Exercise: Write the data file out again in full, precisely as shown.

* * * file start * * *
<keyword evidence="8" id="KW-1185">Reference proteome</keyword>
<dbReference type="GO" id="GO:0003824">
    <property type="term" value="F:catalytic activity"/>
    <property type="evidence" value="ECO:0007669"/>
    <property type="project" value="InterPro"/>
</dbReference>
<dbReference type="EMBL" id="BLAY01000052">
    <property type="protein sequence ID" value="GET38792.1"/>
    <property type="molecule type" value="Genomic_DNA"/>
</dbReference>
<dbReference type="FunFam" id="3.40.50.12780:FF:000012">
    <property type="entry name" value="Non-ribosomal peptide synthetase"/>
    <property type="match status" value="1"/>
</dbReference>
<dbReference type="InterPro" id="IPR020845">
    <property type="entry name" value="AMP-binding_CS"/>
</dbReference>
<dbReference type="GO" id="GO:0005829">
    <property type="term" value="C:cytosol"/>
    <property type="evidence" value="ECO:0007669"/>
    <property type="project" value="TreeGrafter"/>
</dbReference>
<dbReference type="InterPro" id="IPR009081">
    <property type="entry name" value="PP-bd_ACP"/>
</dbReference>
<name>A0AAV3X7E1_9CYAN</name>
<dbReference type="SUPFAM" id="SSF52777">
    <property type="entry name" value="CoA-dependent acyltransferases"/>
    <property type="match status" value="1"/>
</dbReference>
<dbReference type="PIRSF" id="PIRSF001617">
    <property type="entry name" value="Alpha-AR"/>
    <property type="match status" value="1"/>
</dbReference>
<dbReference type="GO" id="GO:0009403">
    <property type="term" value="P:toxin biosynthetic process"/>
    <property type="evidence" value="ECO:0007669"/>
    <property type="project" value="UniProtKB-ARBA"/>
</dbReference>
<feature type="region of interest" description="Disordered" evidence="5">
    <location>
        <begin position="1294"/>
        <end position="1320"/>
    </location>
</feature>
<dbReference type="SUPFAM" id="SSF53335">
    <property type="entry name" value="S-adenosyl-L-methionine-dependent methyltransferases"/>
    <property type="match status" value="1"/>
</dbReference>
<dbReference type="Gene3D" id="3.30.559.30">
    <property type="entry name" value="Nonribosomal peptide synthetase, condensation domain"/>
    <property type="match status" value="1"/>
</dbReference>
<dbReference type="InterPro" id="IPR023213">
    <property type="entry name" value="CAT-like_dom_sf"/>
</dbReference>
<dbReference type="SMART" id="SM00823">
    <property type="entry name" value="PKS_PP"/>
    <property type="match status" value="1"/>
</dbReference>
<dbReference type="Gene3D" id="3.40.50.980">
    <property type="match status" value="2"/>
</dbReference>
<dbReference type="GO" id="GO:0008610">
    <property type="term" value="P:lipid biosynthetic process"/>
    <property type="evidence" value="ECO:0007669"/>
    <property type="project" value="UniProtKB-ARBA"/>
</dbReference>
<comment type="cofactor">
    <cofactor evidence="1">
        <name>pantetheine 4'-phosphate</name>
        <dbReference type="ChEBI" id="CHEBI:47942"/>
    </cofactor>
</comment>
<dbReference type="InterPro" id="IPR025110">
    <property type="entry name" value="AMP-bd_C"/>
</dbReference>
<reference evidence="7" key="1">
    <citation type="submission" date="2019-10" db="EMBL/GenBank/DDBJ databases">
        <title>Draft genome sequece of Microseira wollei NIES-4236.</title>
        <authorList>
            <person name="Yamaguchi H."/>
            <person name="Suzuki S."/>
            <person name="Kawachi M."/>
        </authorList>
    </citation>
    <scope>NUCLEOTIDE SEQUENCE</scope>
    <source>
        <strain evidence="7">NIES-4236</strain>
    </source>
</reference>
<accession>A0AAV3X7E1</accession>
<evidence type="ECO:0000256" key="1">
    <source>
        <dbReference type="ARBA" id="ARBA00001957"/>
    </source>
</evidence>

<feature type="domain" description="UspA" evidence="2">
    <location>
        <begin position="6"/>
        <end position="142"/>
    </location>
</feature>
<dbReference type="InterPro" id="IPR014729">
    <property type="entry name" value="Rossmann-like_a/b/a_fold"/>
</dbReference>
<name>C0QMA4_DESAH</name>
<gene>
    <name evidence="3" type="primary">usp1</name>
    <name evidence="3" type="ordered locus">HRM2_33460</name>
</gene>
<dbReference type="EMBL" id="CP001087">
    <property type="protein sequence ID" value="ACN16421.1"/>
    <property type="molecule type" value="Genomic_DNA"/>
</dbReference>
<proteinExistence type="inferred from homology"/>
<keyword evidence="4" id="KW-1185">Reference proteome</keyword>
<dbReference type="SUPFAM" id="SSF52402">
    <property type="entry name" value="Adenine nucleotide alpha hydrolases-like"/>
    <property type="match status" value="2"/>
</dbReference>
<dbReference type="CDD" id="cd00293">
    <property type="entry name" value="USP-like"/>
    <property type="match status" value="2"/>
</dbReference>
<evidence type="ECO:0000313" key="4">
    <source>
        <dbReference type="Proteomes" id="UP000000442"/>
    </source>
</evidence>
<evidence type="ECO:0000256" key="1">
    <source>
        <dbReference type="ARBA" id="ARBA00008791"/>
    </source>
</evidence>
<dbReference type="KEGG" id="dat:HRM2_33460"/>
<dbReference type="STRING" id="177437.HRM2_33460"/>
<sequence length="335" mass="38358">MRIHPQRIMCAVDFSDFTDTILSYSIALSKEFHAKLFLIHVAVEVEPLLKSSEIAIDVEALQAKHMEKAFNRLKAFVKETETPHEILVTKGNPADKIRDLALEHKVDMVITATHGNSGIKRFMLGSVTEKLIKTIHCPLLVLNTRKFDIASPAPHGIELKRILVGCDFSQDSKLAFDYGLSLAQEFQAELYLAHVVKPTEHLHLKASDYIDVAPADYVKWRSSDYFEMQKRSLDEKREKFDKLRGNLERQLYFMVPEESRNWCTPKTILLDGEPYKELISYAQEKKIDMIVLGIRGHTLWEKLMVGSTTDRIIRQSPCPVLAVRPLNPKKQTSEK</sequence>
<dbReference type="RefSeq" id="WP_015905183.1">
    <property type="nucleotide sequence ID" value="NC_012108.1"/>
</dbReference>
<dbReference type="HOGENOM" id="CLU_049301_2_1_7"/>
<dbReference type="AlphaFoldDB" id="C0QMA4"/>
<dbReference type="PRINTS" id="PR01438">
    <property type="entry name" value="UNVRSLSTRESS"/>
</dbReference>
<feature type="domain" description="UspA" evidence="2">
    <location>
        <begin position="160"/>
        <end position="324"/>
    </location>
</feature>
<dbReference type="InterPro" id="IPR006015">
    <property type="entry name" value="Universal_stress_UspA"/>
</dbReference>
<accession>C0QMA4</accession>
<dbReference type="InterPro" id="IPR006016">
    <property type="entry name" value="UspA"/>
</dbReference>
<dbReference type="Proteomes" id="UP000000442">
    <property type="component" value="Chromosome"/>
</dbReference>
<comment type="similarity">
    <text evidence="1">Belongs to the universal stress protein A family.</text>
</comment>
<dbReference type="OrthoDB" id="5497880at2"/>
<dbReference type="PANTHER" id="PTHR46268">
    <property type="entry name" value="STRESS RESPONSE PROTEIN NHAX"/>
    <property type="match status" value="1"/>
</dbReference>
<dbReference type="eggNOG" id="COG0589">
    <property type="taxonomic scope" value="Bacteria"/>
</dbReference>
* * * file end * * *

<keyword evidence="8" id="KW-1185">Reference proteome</keyword>
<dbReference type="GO" id="GO:0003824">
    <property type="term" value="F:catalytic activity"/>
    <property type="evidence" value="ECO:0007669"/>
    <property type="project" value="InterPro"/>
</dbReference>
<dbReference type="EMBL" id="BLAY01000052">
    <property type="protein sequence ID" value="GET38792.1"/>
    <property type="molecule type" value="Genomic_DNA"/>
</dbReference>
<dbReference type="FunFam" id="3.40.50.12780:FF:000012">
    <property type="entry name" value="Non-ribosomal peptide synthetase"/>
    <property type="match status" value="1"/>
</dbReference>
<dbReference type="InterPro" id="IPR020845">
    <property type="entry name" value="AMP-binding_CS"/>
</dbReference>
<dbReference type="GO" id="GO:0005829">
    <property type="term" value="C:cytosol"/>
    <property type="evidence" value="ECO:0007669"/>
    <property type="project" value="TreeGrafter"/>
</dbReference>
<dbReference type="InterPro" id="IPR009081">
    <property type="entry name" value="PP-bd_ACP"/>
</dbReference>
<name>A0AAV3X7E1_9CYAN</name>
<dbReference type="SUPFAM" id="SSF52777">
    <property type="entry name" value="CoA-dependent acyltransferases"/>
    <property type="match status" value="1"/>
</dbReference>
<dbReference type="PIRSF" id="PIRSF001617">
    <property type="entry name" value="Alpha-AR"/>
    <property type="match status" value="1"/>
</dbReference>
<dbReference type="GO" id="GO:0009403">
    <property type="term" value="P:toxin biosynthetic process"/>
    <property type="evidence" value="ECO:0007669"/>
    <property type="project" value="UniProtKB-ARBA"/>
</dbReference>
<feature type="region of interest" description="Disordered" evidence="5">
    <location>
        <begin position="1294"/>
        <end position="1320"/>
    </location>
</feature>
<dbReference type="SUPFAM" id="SSF53335">
    <property type="entry name" value="S-adenosyl-L-methionine-dependent methyltransferases"/>
    <property type="match status" value="1"/>
</dbReference>
<dbReference type="Gene3D" id="3.30.559.30">
    <property type="entry name" value="Nonribosomal peptide synthetase, condensation domain"/>
    <property type="match status" value="1"/>
</dbReference>
<dbReference type="InterPro" id="IPR023213">
    <property type="entry name" value="CAT-like_dom_sf"/>
</dbReference>
<dbReference type="SMART" id="SM00823">
    <property type="entry name" value="PKS_PP"/>
    <property type="match status" value="1"/>
</dbReference>
<dbReference type="Gene3D" id="3.40.50.980">
    <property type="match status" value="2"/>
</dbReference>
<dbReference type="GO" id="GO:0008610">
    <property type="term" value="P:lipid biosynthetic process"/>
    <property type="evidence" value="ECO:0007669"/>
    <property type="project" value="UniProtKB-ARBA"/>
</dbReference>
<comment type="cofactor">
    <cofactor evidence="1">
        <name>pantetheine 4'-phosphate</name>
        <dbReference type="ChEBI" id="CHEBI:47942"/>
    </cofactor>
</comment>
<dbReference type="InterPro" id="IPR025110">
    <property type="entry name" value="AMP-bd_C"/>
</dbReference>
<reference evidence="7" key="1">
    <citation type="submission" date="2019-10" db="EMBL/GenBank/DDBJ databases">
        <title>Draft genome sequece of Microseira wollei NIES-4236.</title>
        <authorList>
            <person name="Yamaguchi H."/>
            <person name="Suzuki S."/>
            <person name="Kawachi M."/>
        </authorList>
    </citation>
    <scope>NUCLEOTIDE SEQUENCE</scope>
    <source>
        <strain evidence="7">NIES-4236</strain>
    </source>
</reference>
<accession>A0AAV3X7E1</accession>
<evidence type="ECO:0000256" key="1">
    <source>
        <dbReference type="ARBA" id="ARBA00001957"/>
    </source>
</evidence>

<feature type="domain" description="UspA" evidence="2">
    <location>
        <begin position="6"/>
        <end position="142"/>
    </location>
</feature>
<dbReference type="InterPro" id="IPR014729">
    <property type="entry name" value="Rossmann-like_a/b/a_fold"/>
</dbReference>
<name>C0QMA4_DESAH</name>
<gene>
    <name evidence="3" type="primary">usp1</name>
    <name evidence="3" type="ordered locus">HRM2_33460</name>
</gene>
<dbReference type="EMBL" id="CP001087">
    <property type="protein sequence ID" value="ACN16421.1"/>
    <property type="molecule type" value="Genomic_DNA"/>
</dbReference>
<proteinExistence type="inferred from homology"/>
<keyword evidence="4" id="KW-1185">Reference proteome</keyword>
<dbReference type="SUPFAM" id="SSF52402">
    <property type="entry name" value="Adenine nucleotide alpha hydrolases-like"/>
    <property type="match status" value="2"/>
</dbReference>
<dbReference type="CDD" id="cd00293">
    <property type="entry name" value="USP-like"/>
    <property type="match status" value="2"/>
</dbReference>
<evidence type="ECO:0000313" key="4">
    <source>
        <dbReference type="Proteomes" id="UP000000442"/>
    </source>
</evidence>
<evidence type="ECO:0000256" key="1">
    <source>
        <dbReference type="ARBA" id="ARBA00008791"/>
    </source>
</evidence>
<dbReference type="KEGG" id="dat:HRM2_33460"/>
<dbReference type="STRING" id="177437.HRM2_33460"/>
<sequence length="335" mass="38358">MRIHPQRIMCAVDFSDFTDTILSYSIALSKEFHAKLFLIHVAVEVEPLLKSSEIAIDVEALQAKHMEKAFNRLKAFVKETETPHEILVTKGNPADKIRDLALEHKVDMVITATHGNSGIKRFMLGSVTEKLIKTIHCPLLVLNTRKFDIASPAPHGIELKRILVGCDFSQDSKLAFDYGLSLAQEFQAELYLAHVVKPTEHLHLKASDYIDVAPADYVKWRSSDYFEMQKRSLDEKREKFDKLRGNLERQLYFMVPEESRNWCTPKTILLDGEPYKELISYAQEKKIDMIVLGIRGHTLWEKLMVGSTTDRIIRQSPCPVLAVRPLNPKKQTSEK</sequence>
<dbReference type="RefSeq" id="WP_015905183.1">
    <property type="nucleotide sequence ID" value="NC_012108.1"/>
</dbReference>
<dbReference type="HOGENOM" id="CLU_049301_2_1_7"/>
<dbReference type="AlphaFoldDB" id="C0QMA4"/>
<dbReference type="PRINTS" id="PR01438">
    <property type="entry name" value="UNVRSLSTRESS"/>
</dbReference>
<feature type="domain" description="UspA" evidence="2">
    <location>
        <begin position="160"/>
        <end position="324"/>
    </location>
</feature>
<dbReference type="InterPro" id="IPR006015">
    <property type="entry name" value="Universal_stress_UspA"/>
</dbReference>
<accession>C0QMA4</accession>
<dbReference type="InterPro" id="IPR006016">
    <property type="entry name" value="UspA"/>
</dbReference>
<dbReference type="Proteomes" id="UP000000442">
    <property type="component" value="Chromosome"/>
</dbReference>
<comment type="similarity">
    <text evidence="1">Belongs to the universal stress protein A family.</text>
</comment>
<dbReference type="OrthoDB" id="5497880at2"/>
<dbReference type="PANTHER" id="PTHR46268">
    <property type="entry name" value="STRESS RESPONSE PROTEIN NHAX"/>
    <property type="match status" value="1"/>
</dbReference>
<dbReference type="eggNOG" id="COG0589">
    <property type="taxonomic scope" value="Bacteria"/>
</dbReference>